Bon Pasteur – Daimler supports social project in Congo

More than 60 percent of the world's cobalt supplies are mined in the Democratic Republic of the Congo. There is a heightened risk of human rights violations in the mines and the entire local processing chain.

Good Shepherd International Foundation Logo.

To counter such risks effectively and in the long term, Daimler developed the Human Rights Respect System, which is used to oversee human rights standards in the supply chains systematically and on a risk basis. In addition, Daimler entered into a project cooperation with the "Good Shepherd International Foundation" organization in order to improve the situation of the people in the Kolwezi mining region through educational measures. The aim is to improve the living conditions of more than 19,000 people by 2022. To this end, Daimler will be providing more than one million euros over the next four years.

We are supporting the local social structures and in so doing are meeting our social responsibility in the extraction of raw materials," states Renata Jungo Brüngger, Member of the Board of Daimler AG, Integrity and Legal Affairs. "Our commitment is aimed at creating the basis for long-term changes. The project is a useful addition to our own measures, and especially the Human Rights Respect System, with which we seek to avoid human rights violations in our supply chains."

Bon Pasteur is a charitable organization and was founded by the Sisters of the Good Shepherd, an order with branches in 73 countries. The organization's aim is to support programs for children, girls and women. The focus is on combating poverty and ending all forms of discrimination and human rights violations.

"Our commitment in Kolwezi cannot fully succeed without partners such as Daimler. The joint project will bring permanent and sustainable social changes for the people in Kolwezi, by creating viable alternatives to working in the mines and secure economic conditions. It will also protect and further the fundamental human rights of people in the cobalt mining communities," says Cristina Duranti, Director of Bon Pasteur International.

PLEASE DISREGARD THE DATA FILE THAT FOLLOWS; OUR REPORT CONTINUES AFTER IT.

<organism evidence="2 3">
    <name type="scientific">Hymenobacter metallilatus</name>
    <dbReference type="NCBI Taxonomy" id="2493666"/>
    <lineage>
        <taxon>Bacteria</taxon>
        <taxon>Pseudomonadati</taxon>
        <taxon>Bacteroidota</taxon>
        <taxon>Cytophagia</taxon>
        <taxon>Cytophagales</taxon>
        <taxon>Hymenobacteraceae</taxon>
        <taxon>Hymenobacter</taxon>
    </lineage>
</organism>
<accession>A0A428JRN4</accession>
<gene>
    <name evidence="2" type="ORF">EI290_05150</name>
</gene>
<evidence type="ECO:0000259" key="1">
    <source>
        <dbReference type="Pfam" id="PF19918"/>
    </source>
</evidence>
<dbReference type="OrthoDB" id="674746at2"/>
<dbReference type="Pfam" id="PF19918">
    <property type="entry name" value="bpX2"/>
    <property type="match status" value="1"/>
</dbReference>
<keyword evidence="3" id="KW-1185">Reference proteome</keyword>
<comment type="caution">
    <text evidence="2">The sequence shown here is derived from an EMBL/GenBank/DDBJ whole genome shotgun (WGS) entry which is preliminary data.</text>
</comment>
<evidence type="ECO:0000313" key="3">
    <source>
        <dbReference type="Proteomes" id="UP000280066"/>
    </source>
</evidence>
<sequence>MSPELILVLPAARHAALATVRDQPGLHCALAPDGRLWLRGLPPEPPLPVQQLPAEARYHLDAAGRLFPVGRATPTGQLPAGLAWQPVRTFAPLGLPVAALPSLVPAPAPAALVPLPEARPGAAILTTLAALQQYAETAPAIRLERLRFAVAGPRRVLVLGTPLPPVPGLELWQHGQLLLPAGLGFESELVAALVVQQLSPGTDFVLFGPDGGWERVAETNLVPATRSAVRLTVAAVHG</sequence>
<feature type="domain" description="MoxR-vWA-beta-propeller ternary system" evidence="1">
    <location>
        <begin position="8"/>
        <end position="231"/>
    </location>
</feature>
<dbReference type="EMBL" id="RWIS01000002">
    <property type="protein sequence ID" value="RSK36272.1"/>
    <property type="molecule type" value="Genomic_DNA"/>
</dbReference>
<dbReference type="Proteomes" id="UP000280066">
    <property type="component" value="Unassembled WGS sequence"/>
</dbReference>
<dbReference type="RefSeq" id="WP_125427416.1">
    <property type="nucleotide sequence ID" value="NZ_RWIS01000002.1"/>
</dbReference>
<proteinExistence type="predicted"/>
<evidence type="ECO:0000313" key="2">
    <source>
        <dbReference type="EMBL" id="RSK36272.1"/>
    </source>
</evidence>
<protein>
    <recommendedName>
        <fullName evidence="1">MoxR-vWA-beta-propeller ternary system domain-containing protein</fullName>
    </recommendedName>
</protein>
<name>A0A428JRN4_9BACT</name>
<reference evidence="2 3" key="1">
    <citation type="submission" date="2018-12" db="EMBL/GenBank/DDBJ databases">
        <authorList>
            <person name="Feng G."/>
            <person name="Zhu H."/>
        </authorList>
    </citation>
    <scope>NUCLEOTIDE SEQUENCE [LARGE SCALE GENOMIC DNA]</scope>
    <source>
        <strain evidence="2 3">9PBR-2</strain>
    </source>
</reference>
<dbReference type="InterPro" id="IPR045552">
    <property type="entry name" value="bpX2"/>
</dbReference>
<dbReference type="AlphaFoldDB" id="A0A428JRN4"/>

With sustainable agriculture projects, alternative livelihoods are created especially for women.

The joint project by Bon Pasteur and Daimler rests on five pillars. One of them is the creation of alternative means of subsistence, especially for women, e.g. by developing sustainable agriculture or working as seamstresses. In addition, Bon Pasteur erects safe spaces in the communities for young girls and women, where they are protected from violence and exploitation.

Girls and women are also to have access to education and health care. Another focus of the project is to support children in giving up working in the mines and attending school. A network of social workers, teachers, psychologists and nurses assists the children in Kolwezi with suitable age-appropriate programs. The fourth pillar of the project will strengthen the improved solidarity among the local communities. The fifth pillar assists the personnel and material resources of the Bon Pasteur organization in Kolwezi, so as to be able to oversee changes on a sustainable basis.

Since 2012, Bon Pasteur has been supporting women and children in the mining regions of Kolwezi with the aim of improving their living conditions. By 2015, the organization was already able to help 5,000 people. More than 90 percent of the children cared for in the pilot project gave up working in the mines and are attending school.

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